Toxins Found in Chlorinated Water May Cause Cancer

Researchers Identify Previously Unknown Toxic By-products in Disinfected Drinking Water

One of the greatest feats in public health during the past century was the introduction of chlorine use in the disinfection of drinking water. However, in a new study, researchers have found that it could also pose a threat to health by creating toxic by-products.

Chlorinated Water

Chlorinated Water

There is no disputing that chlorination of drinking water has helped to preserve millions of lives. Certain water-borne diseases that used to wreak havoc by killing people in the thousands no longer pose as much of a threat.

In the United States, chlorine is used to disinfect drinking water.

Recently, researchers found that chlorination results in toxic by-products that were previously unknown. The study was published in the journal Environmental Science & Technology.

Johns Hopkins University scientists were involved in this research. Also Joining them were researchers from the University of California at Berkeley and Switzerland.

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Toxic by-products

Drinking water often contains phenols, which are potentially toxic and lethal. A mixture of chlorine and phenols results in numerous by-products.  Some of these could be noxious and have long-term detrimental effects on health.

“There’s no doubt that chlorine is beneficial; chlorine has saved millions of lives worldwide from diseases such as typhoid and cholera since its arrival in the early 20th century,” said study lead author Carsten Prasse, an assistant professor of Environmental Health and Engineering at Johns Hopkins University. “But that process of killing potentially fatal bacteria and viruses comes with unintended consequences.”

According to Prasse, it is not possible to identify all these chemical offshoots with existing analytical chemistry techniques.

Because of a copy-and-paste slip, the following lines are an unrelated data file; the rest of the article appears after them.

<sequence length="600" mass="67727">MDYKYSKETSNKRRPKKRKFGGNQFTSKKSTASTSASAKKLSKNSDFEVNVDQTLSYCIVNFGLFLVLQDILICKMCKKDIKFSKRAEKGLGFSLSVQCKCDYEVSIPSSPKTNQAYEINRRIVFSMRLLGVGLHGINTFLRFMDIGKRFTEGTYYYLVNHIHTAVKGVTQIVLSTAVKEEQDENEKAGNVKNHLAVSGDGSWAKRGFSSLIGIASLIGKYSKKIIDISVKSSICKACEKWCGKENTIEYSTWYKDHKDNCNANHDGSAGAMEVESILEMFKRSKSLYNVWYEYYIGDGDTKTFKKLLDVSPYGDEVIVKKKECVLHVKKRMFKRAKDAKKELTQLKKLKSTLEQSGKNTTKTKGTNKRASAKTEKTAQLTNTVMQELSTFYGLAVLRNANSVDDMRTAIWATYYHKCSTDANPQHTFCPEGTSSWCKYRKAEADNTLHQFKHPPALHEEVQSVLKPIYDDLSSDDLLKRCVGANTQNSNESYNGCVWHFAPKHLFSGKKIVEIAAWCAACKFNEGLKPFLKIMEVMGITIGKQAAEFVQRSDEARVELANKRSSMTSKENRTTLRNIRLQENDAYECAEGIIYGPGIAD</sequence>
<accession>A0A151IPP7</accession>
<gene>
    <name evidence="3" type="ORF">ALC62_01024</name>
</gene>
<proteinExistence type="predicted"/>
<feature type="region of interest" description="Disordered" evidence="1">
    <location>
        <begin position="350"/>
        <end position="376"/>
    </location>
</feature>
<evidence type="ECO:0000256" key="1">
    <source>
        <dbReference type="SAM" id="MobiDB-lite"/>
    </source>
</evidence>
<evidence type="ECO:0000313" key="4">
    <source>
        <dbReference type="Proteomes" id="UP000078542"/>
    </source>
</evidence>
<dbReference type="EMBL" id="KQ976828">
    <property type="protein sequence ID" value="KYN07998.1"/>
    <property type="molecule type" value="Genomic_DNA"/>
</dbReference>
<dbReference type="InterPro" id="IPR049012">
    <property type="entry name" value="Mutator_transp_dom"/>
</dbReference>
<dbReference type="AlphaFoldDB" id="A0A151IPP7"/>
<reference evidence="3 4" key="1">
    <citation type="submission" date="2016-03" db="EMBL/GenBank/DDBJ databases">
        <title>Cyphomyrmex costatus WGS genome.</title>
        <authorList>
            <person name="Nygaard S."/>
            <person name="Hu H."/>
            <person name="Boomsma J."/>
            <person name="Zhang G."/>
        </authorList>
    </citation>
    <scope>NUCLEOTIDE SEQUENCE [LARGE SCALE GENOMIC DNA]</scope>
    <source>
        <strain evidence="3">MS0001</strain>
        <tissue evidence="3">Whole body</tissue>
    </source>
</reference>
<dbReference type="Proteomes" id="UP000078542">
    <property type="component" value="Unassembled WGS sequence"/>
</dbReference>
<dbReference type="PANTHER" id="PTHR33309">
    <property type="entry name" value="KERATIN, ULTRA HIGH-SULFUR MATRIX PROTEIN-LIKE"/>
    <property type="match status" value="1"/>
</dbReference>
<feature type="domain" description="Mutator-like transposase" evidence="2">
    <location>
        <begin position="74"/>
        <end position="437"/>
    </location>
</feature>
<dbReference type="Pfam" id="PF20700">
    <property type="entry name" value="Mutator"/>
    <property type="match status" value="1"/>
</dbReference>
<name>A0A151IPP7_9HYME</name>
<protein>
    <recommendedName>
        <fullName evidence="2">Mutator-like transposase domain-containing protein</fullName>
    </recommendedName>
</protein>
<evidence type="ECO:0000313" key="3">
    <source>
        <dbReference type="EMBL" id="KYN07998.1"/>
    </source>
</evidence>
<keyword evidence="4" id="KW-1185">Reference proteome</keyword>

Identifying Harmful Derivatives

In this study, researchers used the same method commonly applied for disinfecting commercial drinking water. This involves the addition of chlorine in high amounts to properly kill germs and remove unwanted smell and taste.

Thereafter, the team used a popular toxicology method for finding out compounds based on how they react with DNA and other biomolecules. They added the compound N-alpha-acetyl-lysine, an acetyl-derivative of the amino acid lysine, for the unearthing of reactive electrophiles. Electrophiles are toxic compounds that play a role in diverse medical disorders.

Prasse and his colleagues allowed the water to incubate for a day after adding the amino acid. They then went on to identify the presence of electrophiles using mass spectrometry.

The researchers were able to detect 2-butene-1,4-dial (BDA). They also spotted a related compound, chloro-2-butene-1,4-dial, or BDA with a chlorine attachment.

It was the first time scientists would detect BDA, a known cancer-causing agent, in chlorinated water, Prasse said.

Looking at Alternatives

This was only a lab-based study as researchers did not probe regular, commercial drinking water that is available to the public.

However, the findings question the continued use of chlorine in drinking water and raises the question of how much of this chemical is actually essential for disinfection.

“In other countries, especially in Europe, chlorination is not used as frequently, and the water is still safe from waterborne illnesses,” Prasse said.

The study suggests the need to explore other alternatives for making water safe for drinking. These include simple filtration and ozonation.

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